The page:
Consumer Impact Assessment


Behavioural economics in policy and regulatory development

Over the past two decades, academics in economics, psychology, sociology and game theory have been conducting research on how consumers actually think about and make decisions in the marketplace.

All market participants suffer to some degree from "bounded rationality" because of limited time, information, and/or computational and cognitive abilities. This leads to behavioural biases such as the use of rules of thumb ("heuristics") or routine habit to make decisions in the marketplace, which may lead in turn to mistakes. Market forces and consumer education can help to correct these mistakes. Nonetheless, these mistakes can have significant and lasting negative effects on market decisions and outcomes, and business and economic performance. They also prevent consumers from playing their full role in activating competition and innovation in the marketplace.

Two Important Behavioural Biases1

There are a number of behavioural biases that have been identified that have an impact on the way consumers make decisions. Two of the most important behavioural factors that analysts should be aware of when selecting, designing and assessing policy responses are: 1) how consumers may react to information and choice overload, and 2) how consumers may respond to various ways choice offerings are framed, and defaults are set.

1. Information and product choice overload (too much of a good thing)

For some products and markets, too many choices and overly complex offerings can be confusing and de-motivating. Consumers may put off a difficult decision, use a “rule of thumb” to reduce the number of choices, or stick with their current supplier for fear of making the wrong decision or because sorting it all out seems overwhelming.

Governments, independent consumer groups and other non-government organizations often provide policy responses to this situation by providing online calculators and other tools that help the consumer to wade through the complex and sometimes contradictory information. In other cases, very specific and simple disclosures tailored to an individual’s circumstances may be required to focus the consumer’s attention on key decision-making issues – for example, the long term cost of making a minimum payment on a credit card bill. Instruments such as these enable consumers to make more informed choices that yield them the highest benefit given their individual circumstances.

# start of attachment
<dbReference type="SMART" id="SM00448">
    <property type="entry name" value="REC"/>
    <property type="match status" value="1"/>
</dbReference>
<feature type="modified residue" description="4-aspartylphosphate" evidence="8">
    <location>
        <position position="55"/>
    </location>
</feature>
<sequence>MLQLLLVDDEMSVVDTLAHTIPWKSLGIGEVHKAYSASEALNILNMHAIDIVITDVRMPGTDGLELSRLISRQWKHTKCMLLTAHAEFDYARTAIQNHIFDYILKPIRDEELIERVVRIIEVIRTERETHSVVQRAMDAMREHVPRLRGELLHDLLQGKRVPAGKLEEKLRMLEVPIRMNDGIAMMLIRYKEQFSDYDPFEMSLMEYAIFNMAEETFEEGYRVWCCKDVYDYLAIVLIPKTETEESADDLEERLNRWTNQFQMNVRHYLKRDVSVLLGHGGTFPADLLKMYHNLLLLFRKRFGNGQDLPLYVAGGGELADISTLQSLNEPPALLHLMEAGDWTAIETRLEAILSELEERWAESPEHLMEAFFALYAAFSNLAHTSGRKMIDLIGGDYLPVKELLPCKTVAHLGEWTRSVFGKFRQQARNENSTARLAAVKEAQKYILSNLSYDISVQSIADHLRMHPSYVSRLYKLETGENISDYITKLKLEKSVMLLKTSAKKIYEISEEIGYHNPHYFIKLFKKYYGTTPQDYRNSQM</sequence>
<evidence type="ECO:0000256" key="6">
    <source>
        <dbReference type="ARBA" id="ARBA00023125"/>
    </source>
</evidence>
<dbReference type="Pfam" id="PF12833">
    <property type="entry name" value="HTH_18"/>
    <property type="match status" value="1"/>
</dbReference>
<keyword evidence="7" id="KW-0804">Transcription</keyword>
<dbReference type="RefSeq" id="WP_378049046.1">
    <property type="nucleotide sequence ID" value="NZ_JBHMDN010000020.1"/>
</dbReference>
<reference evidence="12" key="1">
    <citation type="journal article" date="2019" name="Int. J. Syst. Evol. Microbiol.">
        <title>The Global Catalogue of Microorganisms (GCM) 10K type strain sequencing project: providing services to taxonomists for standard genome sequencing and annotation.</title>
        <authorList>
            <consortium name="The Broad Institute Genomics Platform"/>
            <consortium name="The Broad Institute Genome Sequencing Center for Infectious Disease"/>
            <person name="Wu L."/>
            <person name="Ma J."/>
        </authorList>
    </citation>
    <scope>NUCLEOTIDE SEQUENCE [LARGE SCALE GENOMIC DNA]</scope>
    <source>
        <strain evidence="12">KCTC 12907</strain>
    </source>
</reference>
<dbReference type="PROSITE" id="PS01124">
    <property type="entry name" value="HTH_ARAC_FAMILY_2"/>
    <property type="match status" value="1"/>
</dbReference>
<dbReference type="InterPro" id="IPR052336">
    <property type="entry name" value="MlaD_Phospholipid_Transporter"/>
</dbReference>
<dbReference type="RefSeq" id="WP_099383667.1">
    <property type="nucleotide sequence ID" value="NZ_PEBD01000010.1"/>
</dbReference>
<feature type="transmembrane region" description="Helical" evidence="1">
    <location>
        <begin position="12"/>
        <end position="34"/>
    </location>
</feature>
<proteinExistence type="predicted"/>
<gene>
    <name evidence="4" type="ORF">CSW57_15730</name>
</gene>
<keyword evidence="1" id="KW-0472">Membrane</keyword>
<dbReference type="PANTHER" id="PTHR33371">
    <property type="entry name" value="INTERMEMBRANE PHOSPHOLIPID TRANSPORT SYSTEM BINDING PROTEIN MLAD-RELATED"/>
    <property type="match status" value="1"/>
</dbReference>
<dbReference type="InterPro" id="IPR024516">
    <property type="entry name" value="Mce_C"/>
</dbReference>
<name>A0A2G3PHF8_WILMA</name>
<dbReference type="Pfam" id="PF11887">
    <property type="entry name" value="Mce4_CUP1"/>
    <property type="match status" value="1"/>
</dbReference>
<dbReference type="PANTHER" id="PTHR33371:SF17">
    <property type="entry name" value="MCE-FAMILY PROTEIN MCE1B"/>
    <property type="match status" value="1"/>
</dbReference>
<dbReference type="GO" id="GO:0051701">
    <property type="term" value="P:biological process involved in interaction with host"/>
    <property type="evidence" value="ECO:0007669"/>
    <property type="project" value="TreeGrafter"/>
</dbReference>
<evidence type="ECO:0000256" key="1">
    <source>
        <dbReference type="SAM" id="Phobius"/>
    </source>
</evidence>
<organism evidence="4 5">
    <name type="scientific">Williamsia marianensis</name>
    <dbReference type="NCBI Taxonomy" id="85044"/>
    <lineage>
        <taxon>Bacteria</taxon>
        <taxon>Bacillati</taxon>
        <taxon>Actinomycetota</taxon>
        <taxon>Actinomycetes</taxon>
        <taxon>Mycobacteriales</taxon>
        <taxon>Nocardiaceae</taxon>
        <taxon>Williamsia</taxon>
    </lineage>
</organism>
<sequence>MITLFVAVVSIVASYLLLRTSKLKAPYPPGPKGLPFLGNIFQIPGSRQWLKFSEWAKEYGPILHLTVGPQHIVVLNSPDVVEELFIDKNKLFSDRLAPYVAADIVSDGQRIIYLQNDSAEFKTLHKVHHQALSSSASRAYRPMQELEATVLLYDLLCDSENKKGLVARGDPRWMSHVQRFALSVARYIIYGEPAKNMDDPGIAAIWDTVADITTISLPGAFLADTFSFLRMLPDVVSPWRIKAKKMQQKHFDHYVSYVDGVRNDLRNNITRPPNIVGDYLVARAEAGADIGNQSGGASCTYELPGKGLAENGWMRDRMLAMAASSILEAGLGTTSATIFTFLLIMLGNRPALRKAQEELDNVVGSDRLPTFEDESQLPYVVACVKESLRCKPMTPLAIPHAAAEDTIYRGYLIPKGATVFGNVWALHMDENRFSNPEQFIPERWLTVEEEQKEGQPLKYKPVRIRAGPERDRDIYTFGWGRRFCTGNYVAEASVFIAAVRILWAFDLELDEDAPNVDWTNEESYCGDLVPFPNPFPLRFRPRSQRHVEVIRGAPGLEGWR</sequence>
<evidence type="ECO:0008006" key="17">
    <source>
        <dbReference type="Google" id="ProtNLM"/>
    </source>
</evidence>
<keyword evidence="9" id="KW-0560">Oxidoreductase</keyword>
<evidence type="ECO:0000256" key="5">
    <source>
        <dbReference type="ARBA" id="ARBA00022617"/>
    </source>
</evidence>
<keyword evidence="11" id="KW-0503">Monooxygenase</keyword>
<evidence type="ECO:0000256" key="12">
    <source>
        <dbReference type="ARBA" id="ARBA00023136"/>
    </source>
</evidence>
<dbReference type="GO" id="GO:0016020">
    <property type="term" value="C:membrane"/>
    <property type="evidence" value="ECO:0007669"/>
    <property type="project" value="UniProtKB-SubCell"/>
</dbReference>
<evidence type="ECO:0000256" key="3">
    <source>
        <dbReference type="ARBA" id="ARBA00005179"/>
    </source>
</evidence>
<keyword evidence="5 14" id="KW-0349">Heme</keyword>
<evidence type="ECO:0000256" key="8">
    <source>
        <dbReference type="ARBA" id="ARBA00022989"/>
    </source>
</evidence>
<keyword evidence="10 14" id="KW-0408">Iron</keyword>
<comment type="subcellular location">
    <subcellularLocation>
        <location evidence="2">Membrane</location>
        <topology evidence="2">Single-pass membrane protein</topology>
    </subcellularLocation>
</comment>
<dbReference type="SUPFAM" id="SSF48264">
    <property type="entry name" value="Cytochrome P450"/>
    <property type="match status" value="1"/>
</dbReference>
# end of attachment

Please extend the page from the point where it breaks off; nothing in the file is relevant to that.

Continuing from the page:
2. Framing effects

Consumer decisions are influenced by how information is presented, or framed, in contracts, advertising and sales pitches. How default options are defined and presented (consumers may endow the default option with positive attributes that it may not have), and whether a choice is presented as a loss or gain, or as a low-risk or high-risk, can radically influence the decision a consumer makes.

Implications for Policy Analysts

Analysts who have reason to believe that policy initiatives will fall short of their intended objectives due to activation of the above behavioural biases may wish to pay particular attention to how information interventions are designed and how choices are framed, and defaults set, when the policy change is rolled out to the public.

The excerpt below from the OECD’s Consumer Policy Toolkit gives examples where insights from behavioural work can help governments implement more effective policies.

Information interventions

"One type of policy intervention is to provide consumers with more information about a product or service, either directly or by mandating that sellers disclose information. In order to be effective, these types of interventions must be thought through carefully. For reasons that can be attributed either to traditional models of costly information search and processing or to behavioural models, more information is not always better for consumers. Additional information may distract consumers from more important factors, and it may overwhelm consumers and cause them to make decisions with less reflection rather than more. For example, in the United States, recently developed food-nutrition labels actually provide less information than previous labels, as a way of encouraging consumers to focus on the most important contents of food.2 In the financial area, regulation requires United States credit card companies to present key information to consumers in a table, in prescribed type sizes.3 Many countries have adopted very short, and often graphic, health warnings for cigarettes."

Default setting and framing